Weight Management and Diabetic Care Before Joint Replacement Surgery

Image Credit: Midwest Center For Joint Replacement 

“Wellbeing is about the combination of our love for what we do each day, the quality of our relationships, the security of our finances, the vibrancy of our physical health, and the pride we take in what we have contributed to our communities. Most importantly, it’s about how these five elements interact.”

– Tom Rath

Article Authors: Gordon Slater| Tandose Sambo 

In all things, prevention is better than cure. One of the best ways that medical researchers have found to reduce the risk of postoperative infections in patients is via the management of the weight of their patients. Two critical parameters have been linked to post operative complications. These are obesity and diabetes. 

In order to minimise their effects on joint replacement patients, preliminary care must be conducted in order to ensure a healthy recovery. Comorbidities that are existent in the body, must be managed in order to optimise surgical recovery. 

Excessive weight induces stresses on the body that can impact new joints. It was also the contributor to the initial joint damage that existed. In order to eliminate the root cause, if patient weight is properly managed, the patient’s body will be able to operate as it was designed to operate. 

Knowing this primary impact, many patients who are candidates for joint replacement surgery are now being categorised according to their weight profiles. If a patient is classified as a high risk patient, they are currently being advised to take alternate consultations in nutrition and weight management, in order to manage any underlying conditions. 

The onset of joint replacement surgery now becomes one of better holistic care as part of the treatment plan. Patients are able to identify the connection between their actions and their resultant lifestyles. This approach actually works best for both doctors and patients. The orthopaedic surgeon will accomplish their goal of a successful joint replacement, and the patient will have better health and faster recovery.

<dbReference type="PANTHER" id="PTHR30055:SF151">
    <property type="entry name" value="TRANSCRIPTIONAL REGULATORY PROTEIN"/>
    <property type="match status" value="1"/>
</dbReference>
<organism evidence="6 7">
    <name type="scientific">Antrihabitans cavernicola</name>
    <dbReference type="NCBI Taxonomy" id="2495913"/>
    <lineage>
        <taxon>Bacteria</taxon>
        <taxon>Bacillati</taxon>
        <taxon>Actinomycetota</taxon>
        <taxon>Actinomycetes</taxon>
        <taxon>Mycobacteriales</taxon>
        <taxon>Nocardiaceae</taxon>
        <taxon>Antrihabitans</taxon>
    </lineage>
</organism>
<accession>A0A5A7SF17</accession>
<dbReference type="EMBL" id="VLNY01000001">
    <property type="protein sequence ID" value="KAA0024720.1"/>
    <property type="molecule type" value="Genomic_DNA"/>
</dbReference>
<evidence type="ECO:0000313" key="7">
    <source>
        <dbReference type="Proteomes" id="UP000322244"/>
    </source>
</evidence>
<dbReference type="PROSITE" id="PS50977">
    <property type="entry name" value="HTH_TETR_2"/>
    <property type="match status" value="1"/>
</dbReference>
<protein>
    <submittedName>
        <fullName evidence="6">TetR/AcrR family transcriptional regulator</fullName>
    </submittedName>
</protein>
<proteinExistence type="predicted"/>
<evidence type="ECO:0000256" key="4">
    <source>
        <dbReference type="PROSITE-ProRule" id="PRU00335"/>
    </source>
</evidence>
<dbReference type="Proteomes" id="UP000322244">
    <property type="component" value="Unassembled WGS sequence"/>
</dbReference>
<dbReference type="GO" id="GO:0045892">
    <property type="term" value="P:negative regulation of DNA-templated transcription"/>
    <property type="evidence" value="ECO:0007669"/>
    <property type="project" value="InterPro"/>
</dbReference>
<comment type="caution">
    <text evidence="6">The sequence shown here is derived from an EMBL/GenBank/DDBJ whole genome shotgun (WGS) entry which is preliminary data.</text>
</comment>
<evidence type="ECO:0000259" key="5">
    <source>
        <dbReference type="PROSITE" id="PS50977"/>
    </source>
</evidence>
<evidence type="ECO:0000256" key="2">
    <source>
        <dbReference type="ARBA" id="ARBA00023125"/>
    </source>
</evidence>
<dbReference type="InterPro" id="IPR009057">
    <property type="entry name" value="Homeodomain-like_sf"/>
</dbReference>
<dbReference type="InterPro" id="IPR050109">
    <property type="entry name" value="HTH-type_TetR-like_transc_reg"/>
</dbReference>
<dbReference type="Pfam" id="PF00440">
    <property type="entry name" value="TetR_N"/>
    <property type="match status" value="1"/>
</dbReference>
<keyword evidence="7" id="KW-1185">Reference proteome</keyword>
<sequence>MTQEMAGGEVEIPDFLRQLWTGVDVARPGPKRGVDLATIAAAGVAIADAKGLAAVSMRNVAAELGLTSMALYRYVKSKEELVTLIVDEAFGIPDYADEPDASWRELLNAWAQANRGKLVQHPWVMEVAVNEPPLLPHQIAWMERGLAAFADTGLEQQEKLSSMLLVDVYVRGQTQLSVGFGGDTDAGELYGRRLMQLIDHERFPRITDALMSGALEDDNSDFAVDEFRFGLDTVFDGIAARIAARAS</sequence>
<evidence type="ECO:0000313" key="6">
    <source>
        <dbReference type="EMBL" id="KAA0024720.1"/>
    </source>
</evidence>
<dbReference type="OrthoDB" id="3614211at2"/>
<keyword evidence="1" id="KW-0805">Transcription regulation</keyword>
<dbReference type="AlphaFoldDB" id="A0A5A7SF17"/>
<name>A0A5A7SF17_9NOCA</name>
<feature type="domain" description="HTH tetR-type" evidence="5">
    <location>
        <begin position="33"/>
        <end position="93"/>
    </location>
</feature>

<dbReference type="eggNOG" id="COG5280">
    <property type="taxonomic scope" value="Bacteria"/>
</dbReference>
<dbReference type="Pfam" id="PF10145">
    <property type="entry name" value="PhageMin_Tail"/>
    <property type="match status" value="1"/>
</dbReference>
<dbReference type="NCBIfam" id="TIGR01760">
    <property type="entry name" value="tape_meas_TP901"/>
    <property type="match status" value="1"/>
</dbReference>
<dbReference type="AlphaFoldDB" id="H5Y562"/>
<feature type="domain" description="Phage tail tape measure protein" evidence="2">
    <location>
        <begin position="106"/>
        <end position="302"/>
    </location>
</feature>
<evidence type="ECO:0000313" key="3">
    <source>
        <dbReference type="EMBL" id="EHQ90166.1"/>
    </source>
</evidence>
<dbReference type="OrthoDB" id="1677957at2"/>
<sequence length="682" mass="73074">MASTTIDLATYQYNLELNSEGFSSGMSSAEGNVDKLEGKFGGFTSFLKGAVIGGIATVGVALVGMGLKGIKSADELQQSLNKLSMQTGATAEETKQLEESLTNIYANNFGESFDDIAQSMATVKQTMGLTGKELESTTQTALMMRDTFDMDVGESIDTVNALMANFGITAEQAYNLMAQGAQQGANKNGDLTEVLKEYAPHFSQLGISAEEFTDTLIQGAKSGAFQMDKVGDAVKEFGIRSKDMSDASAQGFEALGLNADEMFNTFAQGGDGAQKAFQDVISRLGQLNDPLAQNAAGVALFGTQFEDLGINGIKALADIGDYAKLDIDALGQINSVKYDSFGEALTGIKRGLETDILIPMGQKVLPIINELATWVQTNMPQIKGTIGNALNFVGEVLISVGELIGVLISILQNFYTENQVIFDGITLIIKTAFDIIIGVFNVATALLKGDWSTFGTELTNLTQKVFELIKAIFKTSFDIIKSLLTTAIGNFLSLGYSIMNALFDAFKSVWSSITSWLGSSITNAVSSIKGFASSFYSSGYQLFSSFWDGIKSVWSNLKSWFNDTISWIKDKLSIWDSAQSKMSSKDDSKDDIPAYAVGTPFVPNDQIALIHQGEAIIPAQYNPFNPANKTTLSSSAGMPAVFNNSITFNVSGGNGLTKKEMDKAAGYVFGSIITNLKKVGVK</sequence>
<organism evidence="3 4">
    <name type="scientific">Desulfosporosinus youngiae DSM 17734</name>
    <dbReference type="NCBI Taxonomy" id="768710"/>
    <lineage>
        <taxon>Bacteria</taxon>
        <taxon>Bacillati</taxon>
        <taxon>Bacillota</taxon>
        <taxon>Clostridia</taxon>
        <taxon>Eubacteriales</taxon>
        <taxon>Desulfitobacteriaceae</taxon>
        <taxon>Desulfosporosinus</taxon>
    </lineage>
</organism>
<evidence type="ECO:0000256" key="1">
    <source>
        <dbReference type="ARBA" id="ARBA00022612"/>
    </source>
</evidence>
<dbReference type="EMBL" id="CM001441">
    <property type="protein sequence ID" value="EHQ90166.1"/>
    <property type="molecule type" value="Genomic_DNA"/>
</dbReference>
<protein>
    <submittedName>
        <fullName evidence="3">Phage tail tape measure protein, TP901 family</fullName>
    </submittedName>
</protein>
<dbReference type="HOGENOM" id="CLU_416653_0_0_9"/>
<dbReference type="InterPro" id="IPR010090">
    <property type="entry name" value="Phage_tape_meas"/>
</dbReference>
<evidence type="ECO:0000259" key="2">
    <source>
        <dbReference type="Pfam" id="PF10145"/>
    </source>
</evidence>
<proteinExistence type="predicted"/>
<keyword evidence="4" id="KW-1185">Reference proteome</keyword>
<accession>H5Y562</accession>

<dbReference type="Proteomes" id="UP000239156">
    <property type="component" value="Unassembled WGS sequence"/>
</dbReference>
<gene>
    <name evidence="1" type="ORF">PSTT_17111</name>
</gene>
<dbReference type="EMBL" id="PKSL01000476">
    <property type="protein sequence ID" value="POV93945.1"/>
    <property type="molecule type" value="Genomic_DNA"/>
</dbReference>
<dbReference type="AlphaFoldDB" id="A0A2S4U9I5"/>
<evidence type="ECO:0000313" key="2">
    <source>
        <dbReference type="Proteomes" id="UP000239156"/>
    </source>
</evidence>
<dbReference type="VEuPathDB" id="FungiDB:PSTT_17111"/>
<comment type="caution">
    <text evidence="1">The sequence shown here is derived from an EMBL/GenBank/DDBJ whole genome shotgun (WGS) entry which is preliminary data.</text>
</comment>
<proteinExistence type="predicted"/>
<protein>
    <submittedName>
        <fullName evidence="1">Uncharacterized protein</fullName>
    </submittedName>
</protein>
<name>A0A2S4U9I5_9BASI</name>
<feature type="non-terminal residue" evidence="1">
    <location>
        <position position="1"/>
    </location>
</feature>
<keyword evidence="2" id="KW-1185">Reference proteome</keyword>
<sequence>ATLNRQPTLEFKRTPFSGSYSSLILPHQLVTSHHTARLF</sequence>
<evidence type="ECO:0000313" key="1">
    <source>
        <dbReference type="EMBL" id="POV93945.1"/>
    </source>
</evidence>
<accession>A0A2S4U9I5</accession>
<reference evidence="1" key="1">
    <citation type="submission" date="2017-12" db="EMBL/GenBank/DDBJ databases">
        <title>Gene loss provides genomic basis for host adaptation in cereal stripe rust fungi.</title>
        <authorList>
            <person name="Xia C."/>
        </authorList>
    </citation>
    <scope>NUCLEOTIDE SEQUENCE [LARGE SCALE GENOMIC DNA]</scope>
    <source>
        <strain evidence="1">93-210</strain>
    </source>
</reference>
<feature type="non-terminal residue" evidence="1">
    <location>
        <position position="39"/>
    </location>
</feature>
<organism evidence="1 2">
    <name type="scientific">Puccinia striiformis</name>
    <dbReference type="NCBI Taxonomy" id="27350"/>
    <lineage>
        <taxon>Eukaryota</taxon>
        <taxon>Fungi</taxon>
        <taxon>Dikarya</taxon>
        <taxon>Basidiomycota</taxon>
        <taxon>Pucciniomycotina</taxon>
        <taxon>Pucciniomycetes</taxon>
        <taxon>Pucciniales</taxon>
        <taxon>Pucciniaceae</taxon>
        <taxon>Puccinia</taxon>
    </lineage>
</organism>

Doctor – Patient Consultation 

There are various factors to consider when preparing patients for joint replacement surgery. After studying many patients the following factors are topics of conversation for preparatory plans. 

  1. Height and weight considerations. 
  2. Utilisation of tobacco and narcotics. Tobacco use has been found to be directly correlated with reduction in rates of post operative recovery. 
  3. Presence of any diabetic condition, and identification of treatment plans if any. 

High risk patients are often assigned a special team to ensure that they are properly monitored during this process. At Mayo Clinic for instance, special orthopaedic nurses are assigned to patients, to guide them through their preparation and treatment. 

Post-Surgical Infection 

Studies have shown that patients with a body mass index of above 40-50, are at a higher risk of developing a post surgical infection, than those who are below the threshold. The preliminary treatment plans help to reduce those risks, though some patients still opt to have their surgeries conducted despite this fact. Some patients find it hard to do the work that is involved in changing their lifestyle, and impact their long term health goals. Having a strong will and a disciplined life, will be the key to a successful joint replacement outcome. 

Joint Replacement Surgery can be incentivized, and the emerging best practice will be to schedule joint replacement surgeries once a patient has reached their weight goals.  

Article Reference: 

Mayo Clinic: Preparations for Joint Replacement 

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Dr. Gordon Slater

Dr. Slater is one of the first foot and ankle surgeons in Australia to adopt minimally invasive surgical techniques. He routinely uses MIS to treat a range of conditions, including bunions.

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Dr Gordon Slater is a highly-skilled surgeon specialising in foot and ankle conditions and sports injuries. Dr Slater is one of the first foot and ankle surgeons in Australia to adopt minimally invasive surgical techniques. He routinely uses MIS to treat a range of conditions, including bunions. MIS  has many advantages including shorter operating times, reduced post-operative pain, reduced risk of infection, minimal scarring and better cosmetic outcomes.

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